Yes: Or patients with at least symptomatic gastroparesis may have periods of being asymptomatic and other times have symptoms. ...Read more

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How can I treat gastroparesis?

Treat Gastroparesis: Gastroparesis means a slow-emptying stomach. Causes may be mechanical (obstruction, or the stomach outlet narrowed from healing of past inflammation, treated by endoscopic dilation), post-inflammatory (due to swelling of the stomach lining from ulcers, treated with acid blockers), or neurologic (as with diabetes, treated with rx that stimulates motility--domperidone, erythromycin, reglan, (metoclopramide) zelnorm). ...Read more

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Can you explain gastroparesis?

Can you explain gastroparesis?

Gastroparesis: Gastroparesis is a condition in which food does not progress down the GI tract. It remains undigested in the stomach where it can cause symptoms like gas, bloating, nausea, and reflux among others. Gastroparesis can happen after surgery for a short period of time or this can be a chronic condition from having diabetes for a long time. ...Read more

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How do you treat gastroparesis?

Depends on severity: You can eat smaller meals more frequently. Avoid fatty foods. Consult a gastroenterologist regarding medical treatment, pending severity of your symptoms. ...Read more

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How is gastroparesis diagnosed?

Gastroparesis Dx: The 'gold standard' is a radiology study called a 'gastric emptying study'. That being said, certain conditions identified during upper endoscopy can be diagnostic. For example a large bezoar - a mass of undigested food (typically) is usually diagnostic. ...Read more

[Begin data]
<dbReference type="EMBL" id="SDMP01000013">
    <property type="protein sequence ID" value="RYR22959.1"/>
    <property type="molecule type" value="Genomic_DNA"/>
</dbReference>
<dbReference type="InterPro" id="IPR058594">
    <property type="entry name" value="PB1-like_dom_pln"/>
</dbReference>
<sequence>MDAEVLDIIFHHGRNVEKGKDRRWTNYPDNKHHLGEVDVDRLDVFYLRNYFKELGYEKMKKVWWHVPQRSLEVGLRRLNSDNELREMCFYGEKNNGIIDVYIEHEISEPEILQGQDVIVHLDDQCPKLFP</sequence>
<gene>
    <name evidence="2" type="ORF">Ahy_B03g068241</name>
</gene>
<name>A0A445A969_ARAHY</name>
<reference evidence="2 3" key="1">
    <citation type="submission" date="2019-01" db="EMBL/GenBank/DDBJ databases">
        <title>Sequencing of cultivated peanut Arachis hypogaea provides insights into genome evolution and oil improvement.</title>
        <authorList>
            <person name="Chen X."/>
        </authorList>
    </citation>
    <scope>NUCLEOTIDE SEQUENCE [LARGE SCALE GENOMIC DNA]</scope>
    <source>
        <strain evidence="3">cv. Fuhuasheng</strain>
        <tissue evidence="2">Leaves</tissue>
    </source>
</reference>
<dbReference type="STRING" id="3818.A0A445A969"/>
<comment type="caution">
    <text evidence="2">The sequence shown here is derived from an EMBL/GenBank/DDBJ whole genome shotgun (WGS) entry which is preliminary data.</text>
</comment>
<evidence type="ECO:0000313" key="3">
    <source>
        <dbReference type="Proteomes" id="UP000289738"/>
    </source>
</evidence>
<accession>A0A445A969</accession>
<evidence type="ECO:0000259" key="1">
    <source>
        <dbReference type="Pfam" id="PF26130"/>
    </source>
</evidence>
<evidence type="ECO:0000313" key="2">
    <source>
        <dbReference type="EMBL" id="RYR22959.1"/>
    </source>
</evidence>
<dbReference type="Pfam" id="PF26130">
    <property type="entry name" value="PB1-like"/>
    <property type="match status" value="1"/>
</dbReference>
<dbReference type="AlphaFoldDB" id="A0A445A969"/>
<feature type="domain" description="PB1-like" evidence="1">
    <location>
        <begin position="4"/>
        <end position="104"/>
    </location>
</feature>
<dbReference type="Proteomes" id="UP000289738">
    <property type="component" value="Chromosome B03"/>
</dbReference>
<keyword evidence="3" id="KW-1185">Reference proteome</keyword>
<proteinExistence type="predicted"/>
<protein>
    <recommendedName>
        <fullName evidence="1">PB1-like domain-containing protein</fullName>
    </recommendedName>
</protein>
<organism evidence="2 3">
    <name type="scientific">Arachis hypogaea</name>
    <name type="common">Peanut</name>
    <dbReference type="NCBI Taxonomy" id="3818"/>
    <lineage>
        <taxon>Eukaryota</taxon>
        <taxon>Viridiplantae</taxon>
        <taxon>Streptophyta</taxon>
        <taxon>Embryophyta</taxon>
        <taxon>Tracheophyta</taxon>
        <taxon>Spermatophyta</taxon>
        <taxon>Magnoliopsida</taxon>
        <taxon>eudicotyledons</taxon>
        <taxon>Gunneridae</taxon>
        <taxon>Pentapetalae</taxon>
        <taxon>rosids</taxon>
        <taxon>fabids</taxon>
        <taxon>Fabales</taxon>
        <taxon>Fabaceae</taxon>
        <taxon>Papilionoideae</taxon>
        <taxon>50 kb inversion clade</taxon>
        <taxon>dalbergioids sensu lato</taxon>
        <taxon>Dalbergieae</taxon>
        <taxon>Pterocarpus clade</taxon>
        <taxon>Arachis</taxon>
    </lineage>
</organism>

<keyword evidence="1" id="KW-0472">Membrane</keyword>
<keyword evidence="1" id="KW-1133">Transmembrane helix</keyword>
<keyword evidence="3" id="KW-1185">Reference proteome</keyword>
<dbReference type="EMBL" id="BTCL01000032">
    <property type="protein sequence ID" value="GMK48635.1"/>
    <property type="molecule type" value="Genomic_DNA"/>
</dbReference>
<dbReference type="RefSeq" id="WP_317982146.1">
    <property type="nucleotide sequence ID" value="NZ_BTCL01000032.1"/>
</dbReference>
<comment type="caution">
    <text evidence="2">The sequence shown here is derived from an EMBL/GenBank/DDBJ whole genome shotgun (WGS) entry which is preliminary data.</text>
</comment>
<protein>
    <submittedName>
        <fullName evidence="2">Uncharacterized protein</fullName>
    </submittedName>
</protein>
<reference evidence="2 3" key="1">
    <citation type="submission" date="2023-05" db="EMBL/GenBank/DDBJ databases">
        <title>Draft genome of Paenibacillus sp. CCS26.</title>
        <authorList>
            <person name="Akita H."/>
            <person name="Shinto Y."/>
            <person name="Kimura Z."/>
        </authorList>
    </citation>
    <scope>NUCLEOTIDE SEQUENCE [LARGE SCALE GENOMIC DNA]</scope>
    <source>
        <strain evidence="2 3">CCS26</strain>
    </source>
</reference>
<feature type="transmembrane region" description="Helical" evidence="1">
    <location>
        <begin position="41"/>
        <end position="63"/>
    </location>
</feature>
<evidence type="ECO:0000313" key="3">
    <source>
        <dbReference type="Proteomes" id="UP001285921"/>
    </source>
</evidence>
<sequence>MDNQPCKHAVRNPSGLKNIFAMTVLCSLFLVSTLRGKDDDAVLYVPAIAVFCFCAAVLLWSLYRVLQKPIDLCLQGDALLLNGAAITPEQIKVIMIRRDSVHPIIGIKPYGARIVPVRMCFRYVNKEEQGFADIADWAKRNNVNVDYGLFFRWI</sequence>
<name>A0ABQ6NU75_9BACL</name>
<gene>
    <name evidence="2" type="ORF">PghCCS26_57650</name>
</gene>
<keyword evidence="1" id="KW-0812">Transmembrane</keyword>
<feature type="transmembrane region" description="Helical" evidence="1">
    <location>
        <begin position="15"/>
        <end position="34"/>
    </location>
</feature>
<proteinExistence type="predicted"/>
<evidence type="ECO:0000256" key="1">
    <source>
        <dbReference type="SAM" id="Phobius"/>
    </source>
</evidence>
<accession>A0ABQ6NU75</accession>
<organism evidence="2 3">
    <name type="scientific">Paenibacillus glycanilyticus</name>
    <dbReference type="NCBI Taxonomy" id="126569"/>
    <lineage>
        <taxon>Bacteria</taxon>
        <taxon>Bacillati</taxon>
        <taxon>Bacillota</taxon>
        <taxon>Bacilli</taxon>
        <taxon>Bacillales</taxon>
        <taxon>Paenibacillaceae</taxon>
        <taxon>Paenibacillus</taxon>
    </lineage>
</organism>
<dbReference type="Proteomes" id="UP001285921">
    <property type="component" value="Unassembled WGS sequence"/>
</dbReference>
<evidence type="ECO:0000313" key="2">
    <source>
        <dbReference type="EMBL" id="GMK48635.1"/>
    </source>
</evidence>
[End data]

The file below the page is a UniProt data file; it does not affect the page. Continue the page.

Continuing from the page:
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How do you treat gastroparesis?

Multiple approaches: Gastroparesis patients have delayed or slow stomach emptying. We can treat them with medications that increase the motility of the stomach and also by dietary management like small, frequent meals, low fat diet, low insoluble fibre diet. Also keeping an eye on hydration and drinking enough fluid. ...Read more

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How can I live with gastroparesis?

Small meals: Small frequent meals, low in fat. If you are diabetic, control you sugars. Medications are available to alleviate symptoms ...Read more

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Can gastroparesis go away on its own?

Typically not: Usually requires medical or surgical treatment. Many cases are due to effects of diabetes. Some are 'idiopathic.' in any event, it does not usually resolve spontaneously. ...Read more

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What are the symptoms of gastroparesis?

Nausea and vomiting: Gastroparesis is a delay in the emptying of the stomach contents into the small intestine. Patients will feel full early when they begin eating. The condition is seen in diabetes, low thyroid function, viral infections and may occur as a result of certain medications. The diagnosis is confirmed by a nuclear medicine gastric emptying study. Small, multiple, low fat meals are a preferred diet. ...Read more

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How are gastroparesis symptoms managed?

Lifestyle/meds: Some simple lifestyle modifications can help with gastroparesis. These including eating smaller, more frequent meals that are easier to digest. If this does not work, medications like Erythromycin have been shown to be most effective in improving motility, of course, fixing the underlying cause is best. If you are diabetic, best management of the diabetes with a target a1c of 6 is ideal. ...Read more